You find a dream home in an ideal suburb after months of rifling through listings, your finances are in order and you have sky-high hopes at auction.
But then, after getting pipped at the post by another bidder who seemingly has a bottomless wallet, you’re thinking about packing it in.
It’s a common buyer’s dilemma that’s become more widespread as prices around the nation shoot to new heights, prompting some to consider sitting on the sidelines altogether.
Wakelin Property Advisory director Jarrod McCabe said compromise was one way to work around rising prices, but that did not mean you had to settle for a dump.
“The difficulty with sitting out of the market is unless you’re likely to come into some form of financial windfall, you’re not going to out-save the market,” Mr McCabe said.
“So it then comes down to thinking about what are your options, and you can compromise in some areas.”
So, what does that look like? And how can buyers ensure they are making sensible changes to their wish list without compromising on health
The three keys to compromising
Mr McCabe said buyers can compromise in three ways: location, the type of property and price.
“When you’re thinking about location, don’t just think about the suburb but the general area, which includes access to services – whether it be friends, schools, gyms, parklands, sporting clubs – that may then affect your particular types of street,” he said.
Mr McCabe said broadening the styles of property on a wishlist can also keep bidders in suburbs they would otherwise consider out of reach.
Buyers seeking out a home that can be moved into without renovations may have less latitude in inner suburbs, while those hunting dilapidated doer-uppers or 19th-century terraced homes may be luckier, he said.
Porter’s House buyer’s agent Cameron Porter said it’s possible, however, that the cost of renovating a run-down home could outweigh the overall value you would be adding to the property.
Spending $20,000 on restumping a floor, for example, has less bang for buck than spending the same amount to replace a poor-quality kitchen in an otherwise stable home, he said.
“If you’re a builder or have friends who can carry out a more structural renovation or an extension, building underneath the home or knocking down walls, you’ll take on less risk,” Mr Porter said.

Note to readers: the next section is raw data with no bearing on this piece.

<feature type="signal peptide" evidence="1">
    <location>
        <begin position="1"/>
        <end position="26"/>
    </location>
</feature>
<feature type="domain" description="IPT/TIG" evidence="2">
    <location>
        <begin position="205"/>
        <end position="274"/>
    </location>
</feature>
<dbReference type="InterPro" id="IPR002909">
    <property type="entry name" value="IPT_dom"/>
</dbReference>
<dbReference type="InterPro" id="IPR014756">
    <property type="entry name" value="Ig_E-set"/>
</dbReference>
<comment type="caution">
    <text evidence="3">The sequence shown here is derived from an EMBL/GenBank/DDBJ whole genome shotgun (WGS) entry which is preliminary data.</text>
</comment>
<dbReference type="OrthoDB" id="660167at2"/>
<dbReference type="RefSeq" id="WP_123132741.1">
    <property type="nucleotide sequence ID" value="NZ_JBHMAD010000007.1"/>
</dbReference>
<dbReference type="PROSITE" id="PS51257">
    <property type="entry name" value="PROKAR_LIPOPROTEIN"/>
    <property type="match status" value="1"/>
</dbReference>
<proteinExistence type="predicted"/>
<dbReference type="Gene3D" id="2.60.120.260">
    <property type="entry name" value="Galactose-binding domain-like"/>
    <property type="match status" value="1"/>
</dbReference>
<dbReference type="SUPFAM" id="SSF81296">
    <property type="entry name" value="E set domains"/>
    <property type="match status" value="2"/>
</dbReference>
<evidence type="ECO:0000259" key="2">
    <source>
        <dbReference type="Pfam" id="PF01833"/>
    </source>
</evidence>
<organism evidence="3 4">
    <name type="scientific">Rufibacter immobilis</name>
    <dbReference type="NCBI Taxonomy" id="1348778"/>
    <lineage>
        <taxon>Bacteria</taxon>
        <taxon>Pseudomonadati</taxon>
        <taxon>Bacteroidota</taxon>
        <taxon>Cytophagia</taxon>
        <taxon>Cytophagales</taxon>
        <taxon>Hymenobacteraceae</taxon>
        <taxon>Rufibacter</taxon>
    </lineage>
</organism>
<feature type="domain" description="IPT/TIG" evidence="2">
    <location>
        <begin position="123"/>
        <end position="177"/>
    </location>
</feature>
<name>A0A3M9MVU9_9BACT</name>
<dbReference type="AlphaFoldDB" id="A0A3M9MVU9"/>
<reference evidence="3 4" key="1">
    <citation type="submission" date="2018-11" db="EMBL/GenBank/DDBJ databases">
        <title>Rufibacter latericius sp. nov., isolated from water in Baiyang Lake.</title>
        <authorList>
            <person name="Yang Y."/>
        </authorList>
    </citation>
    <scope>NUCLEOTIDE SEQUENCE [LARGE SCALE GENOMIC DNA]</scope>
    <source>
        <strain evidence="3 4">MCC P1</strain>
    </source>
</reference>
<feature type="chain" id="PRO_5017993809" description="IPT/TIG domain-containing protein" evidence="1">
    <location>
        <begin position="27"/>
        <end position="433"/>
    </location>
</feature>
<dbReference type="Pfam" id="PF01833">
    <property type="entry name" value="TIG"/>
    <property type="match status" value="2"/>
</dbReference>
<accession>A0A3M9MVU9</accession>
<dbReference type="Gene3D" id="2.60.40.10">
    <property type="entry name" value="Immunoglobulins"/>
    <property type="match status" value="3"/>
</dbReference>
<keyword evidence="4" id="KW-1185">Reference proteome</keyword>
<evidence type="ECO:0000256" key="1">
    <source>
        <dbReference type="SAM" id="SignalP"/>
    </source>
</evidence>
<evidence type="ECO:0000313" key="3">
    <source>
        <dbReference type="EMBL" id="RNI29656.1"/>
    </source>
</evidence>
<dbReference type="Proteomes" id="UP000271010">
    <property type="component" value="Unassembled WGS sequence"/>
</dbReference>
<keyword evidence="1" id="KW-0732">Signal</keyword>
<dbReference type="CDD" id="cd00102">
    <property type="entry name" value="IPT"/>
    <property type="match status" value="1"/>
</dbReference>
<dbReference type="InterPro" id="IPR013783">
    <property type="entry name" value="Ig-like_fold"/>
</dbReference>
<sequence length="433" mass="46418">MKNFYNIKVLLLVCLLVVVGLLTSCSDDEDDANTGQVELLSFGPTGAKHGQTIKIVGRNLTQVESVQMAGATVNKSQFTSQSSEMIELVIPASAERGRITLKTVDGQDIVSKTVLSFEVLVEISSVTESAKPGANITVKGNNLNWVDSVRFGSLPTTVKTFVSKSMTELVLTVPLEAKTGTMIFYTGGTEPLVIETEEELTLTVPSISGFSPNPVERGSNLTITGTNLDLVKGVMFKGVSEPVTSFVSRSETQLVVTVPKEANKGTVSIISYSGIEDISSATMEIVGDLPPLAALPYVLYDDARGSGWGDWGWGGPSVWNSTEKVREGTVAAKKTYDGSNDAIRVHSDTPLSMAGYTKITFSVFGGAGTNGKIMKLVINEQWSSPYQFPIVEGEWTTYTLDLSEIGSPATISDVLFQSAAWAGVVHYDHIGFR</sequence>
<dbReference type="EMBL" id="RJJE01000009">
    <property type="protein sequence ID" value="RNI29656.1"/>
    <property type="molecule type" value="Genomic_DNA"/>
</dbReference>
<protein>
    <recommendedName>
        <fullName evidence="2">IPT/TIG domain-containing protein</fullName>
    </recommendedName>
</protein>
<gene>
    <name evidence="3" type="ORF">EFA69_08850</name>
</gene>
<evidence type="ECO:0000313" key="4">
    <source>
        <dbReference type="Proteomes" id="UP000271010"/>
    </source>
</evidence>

Are there non-negotiables when compromising?
Mr Porter said buyers should shy away from compromises that could put their family’s long-term health at risk.
Properties with poor ventilation or prone to moisture build-up will not only pose an immediate health hazard, but could also diminish the value of the property if the buyer later wants to sell.
“People will sometimes start to compromise on busy roads or properties that may be blocked in a valley or between larger buildings, which means that they may only get a couple of hours of sunlight a day, or they find a home that has moisture problems,” Mr Porter said.
What should I do as prices rise higher?
PRD Research chief economist Diaswati Mardiasmo said the sharp rises in prices had doubled the interest among inner and middle suburbanites in outer-metropolitan markets compared to pre-pandemic.
And that’s because the rate of growth in those areas has outstripped wages.
But with interest rates at record lows, she said the number of suburbs that are more liveable and affordable has grown.
“COVID has shifted people’s priorities in terms of what we want in life and that’s shifted the conversation around whether it’s important to have affordability as there’s more uncertainty over people losing their job and people are comprising more,” Dr Mardiasmo said.
“But people still need to ensure if they do relocate a little further out that there is still good public transport, amenities and key infrastructure like hospitals and supermarkets nearby.”